Expungements and Their Effect on Applying for a Concealed Carry Permit in Indiana
In preparation for filing for a concealed carry permit, there are many areas that people need to make sure to button up prior to filing, like converting felonies to misdemeanors, petition for restoration of gun rights when there is a court order precluding it, expungements, gathering certified convictions, etc. This blog is going to focus on one of these areas, and more importantly, recent developments in the law and how it will benefit people applying for concealed carries — expungements. Expungements of felony convictions and other crimes that once precluded handgun purchases and concealed carry permits may now be ticket we’ve been looking for, but the law is ever evolving.
For years, expungement attorneys (and their clients) have been taking advantage of Indiana’s Expungement, or Second Chance, Laws. As criminal defense attorneys, we have the privilege of helping people take advantage of these amazing laws. After all, it doesn’t get much better than giving a client a second chance at “life.” A chance to start over without the hampering of their criminal history. And, when done properly, it truly can have a life-changing effect.
Many people perform an expungement not only for the benefits of bettering their lives like employment, etc., but many people file for expungements to erase felonies or convictions that may have precluded them from owning, possessing, or being approved for the carrying of concealed firearms. After all, the expungement law (on certain levels of crimes) specifically states that an expungement can and should restore firearm rights. And, this provision was enough for the Indiana State Police to start issuing concealed carry permits for people who had received an expungement. This was all well and good up until about a year ago.
Back in mid to early 2015, the ATF, or federal Alcohol Tobacco and Firearm division stepped in and directed the Indiana State Police to stop issuing concealed carry permits to people with convictions that had been expunged that would have precluded them from carrying firearms. With all due respect to the Indiana State Police, they pushed back at first quoting Indiana’s expungement laws. However, the feds, after re-reviewing the relevant statutes stepped in again and gave a further clarification that it was against federal law for Indiana to grant these concealed carry permits to expungement recipients. Why you might ask, because there is no federal expungement statute that effectively erases criminal history at the federal level — and, at the federal level, felons and certain other criminals are precluded from carrying a concealed weapon.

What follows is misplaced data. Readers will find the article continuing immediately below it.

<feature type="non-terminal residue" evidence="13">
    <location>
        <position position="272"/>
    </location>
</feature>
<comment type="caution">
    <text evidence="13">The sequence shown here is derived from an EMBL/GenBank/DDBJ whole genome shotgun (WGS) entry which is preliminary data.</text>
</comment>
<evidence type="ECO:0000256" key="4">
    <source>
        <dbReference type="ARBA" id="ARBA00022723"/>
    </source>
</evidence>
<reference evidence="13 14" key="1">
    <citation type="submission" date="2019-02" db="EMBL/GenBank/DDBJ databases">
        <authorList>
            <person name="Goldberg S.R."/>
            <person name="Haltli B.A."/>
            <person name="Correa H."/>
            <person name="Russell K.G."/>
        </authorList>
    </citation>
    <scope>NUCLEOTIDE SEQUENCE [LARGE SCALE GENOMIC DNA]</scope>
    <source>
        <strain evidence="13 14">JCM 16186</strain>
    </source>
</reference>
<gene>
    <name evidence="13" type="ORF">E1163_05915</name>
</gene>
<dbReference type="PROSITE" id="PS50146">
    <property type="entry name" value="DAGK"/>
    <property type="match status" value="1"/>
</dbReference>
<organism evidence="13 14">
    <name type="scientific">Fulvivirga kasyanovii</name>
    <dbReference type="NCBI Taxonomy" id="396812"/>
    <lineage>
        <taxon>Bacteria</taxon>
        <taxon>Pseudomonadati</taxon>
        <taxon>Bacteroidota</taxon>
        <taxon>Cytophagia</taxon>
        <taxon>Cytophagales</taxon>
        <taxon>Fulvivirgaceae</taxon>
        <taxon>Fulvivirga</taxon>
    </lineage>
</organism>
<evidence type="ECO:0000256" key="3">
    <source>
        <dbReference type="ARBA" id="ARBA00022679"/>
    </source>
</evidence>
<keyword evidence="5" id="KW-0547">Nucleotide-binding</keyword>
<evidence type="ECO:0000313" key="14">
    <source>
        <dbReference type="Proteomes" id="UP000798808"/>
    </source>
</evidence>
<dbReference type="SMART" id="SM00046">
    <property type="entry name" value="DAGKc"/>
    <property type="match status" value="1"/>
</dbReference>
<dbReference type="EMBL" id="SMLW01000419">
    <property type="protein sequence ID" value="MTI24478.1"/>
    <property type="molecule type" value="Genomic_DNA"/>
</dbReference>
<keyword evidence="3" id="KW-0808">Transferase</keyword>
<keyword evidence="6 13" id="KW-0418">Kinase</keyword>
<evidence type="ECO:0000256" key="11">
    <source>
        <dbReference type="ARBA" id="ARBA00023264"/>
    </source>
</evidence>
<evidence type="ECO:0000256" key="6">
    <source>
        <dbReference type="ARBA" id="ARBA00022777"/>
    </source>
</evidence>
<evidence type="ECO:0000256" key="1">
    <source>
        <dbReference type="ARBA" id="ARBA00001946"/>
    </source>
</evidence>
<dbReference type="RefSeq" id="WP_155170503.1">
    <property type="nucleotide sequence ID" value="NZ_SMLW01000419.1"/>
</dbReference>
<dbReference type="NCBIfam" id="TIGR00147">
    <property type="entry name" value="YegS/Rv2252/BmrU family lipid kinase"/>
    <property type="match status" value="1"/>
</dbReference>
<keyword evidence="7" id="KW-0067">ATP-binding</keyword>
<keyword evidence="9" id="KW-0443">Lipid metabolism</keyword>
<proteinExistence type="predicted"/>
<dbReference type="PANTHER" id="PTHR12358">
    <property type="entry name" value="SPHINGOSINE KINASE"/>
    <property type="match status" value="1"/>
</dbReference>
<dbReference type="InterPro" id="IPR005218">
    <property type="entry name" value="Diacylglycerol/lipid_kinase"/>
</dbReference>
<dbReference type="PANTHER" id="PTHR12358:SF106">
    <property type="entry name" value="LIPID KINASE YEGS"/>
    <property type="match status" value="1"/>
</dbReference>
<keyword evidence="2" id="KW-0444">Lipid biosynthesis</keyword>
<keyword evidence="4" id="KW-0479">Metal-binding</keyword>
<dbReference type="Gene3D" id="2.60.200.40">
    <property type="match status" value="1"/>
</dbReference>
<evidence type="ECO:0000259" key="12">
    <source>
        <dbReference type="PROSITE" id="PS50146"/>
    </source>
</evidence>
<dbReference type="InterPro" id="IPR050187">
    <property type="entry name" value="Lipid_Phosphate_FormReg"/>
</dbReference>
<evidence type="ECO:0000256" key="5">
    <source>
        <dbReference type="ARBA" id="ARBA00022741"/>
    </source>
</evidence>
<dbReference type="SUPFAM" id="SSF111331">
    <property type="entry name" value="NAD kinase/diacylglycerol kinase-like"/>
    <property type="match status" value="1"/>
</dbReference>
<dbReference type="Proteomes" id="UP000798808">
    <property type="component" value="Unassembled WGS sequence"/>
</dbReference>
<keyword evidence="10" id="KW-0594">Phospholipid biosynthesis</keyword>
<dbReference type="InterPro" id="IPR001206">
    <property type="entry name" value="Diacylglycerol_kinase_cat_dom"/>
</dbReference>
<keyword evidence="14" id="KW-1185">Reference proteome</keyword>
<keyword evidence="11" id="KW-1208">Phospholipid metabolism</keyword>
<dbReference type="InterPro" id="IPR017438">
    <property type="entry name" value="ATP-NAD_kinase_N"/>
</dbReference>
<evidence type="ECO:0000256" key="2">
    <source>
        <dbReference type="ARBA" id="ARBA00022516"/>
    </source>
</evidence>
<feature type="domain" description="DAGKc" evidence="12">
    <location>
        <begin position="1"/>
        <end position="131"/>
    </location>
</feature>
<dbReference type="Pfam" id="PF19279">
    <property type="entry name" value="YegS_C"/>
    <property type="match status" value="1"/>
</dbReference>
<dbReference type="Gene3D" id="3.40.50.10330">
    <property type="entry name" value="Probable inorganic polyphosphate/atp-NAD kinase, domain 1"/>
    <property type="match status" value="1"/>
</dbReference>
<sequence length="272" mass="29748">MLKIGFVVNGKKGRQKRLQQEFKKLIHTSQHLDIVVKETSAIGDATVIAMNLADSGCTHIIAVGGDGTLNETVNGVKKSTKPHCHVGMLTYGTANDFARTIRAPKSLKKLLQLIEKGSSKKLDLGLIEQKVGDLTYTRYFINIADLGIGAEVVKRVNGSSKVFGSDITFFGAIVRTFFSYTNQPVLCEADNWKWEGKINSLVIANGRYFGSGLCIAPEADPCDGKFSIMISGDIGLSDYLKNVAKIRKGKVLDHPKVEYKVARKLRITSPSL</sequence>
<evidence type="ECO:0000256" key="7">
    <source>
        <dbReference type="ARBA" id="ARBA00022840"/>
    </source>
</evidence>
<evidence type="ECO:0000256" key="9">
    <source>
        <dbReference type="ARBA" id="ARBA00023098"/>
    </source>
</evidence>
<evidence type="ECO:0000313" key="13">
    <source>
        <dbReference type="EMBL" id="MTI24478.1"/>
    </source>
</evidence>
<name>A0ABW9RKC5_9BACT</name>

The feds were basically saying that our expungement laws did not restore gun rights under federal code 18 USC 922. They perceived our expungement laws as an “ensealment,” and because that happens at the state level only, there was still conflict with federal law. And, because there was not a full restoration of gun rights at the federal level, they didn’t care what was happening at our state level.
Obviously, this caused huge consternation among those that had utilized Indiana’s expungement laws hoping to regain firearm rights. Our office was inundated with people upset with their prior attorneys for telling them that expungements would solve their issues in not being able to carry concealed weapons. In fact, we have spent hours explaining that it wasn’t their attorneys’ faults, it was the feds.
So all is lost, right? Fortunately, if you are reading this and hoping all hope isn’t lost, there is a new development over the past couple of months (10/2015-12/2015). The ATF is changing their tune after a few defense attorneys pushed back with the Indiana State Police (including our firm). Basically, the feds are now saying that expungements WITH restoration of rights language contained in the order signed by the judge may now be enough to get someone a concealed carry according to 18 USC 921(33)(B)(ii).
Again, the expungement, alone, isn’t enough because a typical expungement may not have the restoration language. So, how does that affect you and your expungement already filed that doesn’t have the right language? That’s tricky. After a case is expunged, typically, it’s hidden. It’s very hard to amend orders in a file that isn’t technically supposed to exist — but it can be done. If the original expungement order can be modified to include the restoration language, that can help, and that can be done by filing an amended order. Or, an attorney can try to file a separate restoration of rights petition (see our blog on the topic here), being careful to ask that the petition be confidential and sealed. But, bottom line, without the restoration language in the order, individuals are still federally prohibited from getting a concealed carry permit.
What’s yet to be seen is how the Indiana State Police will treat expungements on cases like domestic violence where the crimes have been expunged, regardless of if they were felonies. Typically, those require a separate petition for restoration of rights, regardless of an expungement, as a court order precludes it. We will have to wait on that one…but one step at a time….right?
Should you or a loved one have any questions about applying for a concealed carry permit or in appealing a denial thereof, call the experienced Handgun Permit Attorneys at Banks & Brower, LLC at (317) 870-0019 or email us email@example.com. We are available 24/7/365. We are one of the premier firms in the state that handle these types of cases, and we help hundreds with their questions and representation so they can get that coveted permit in the mail.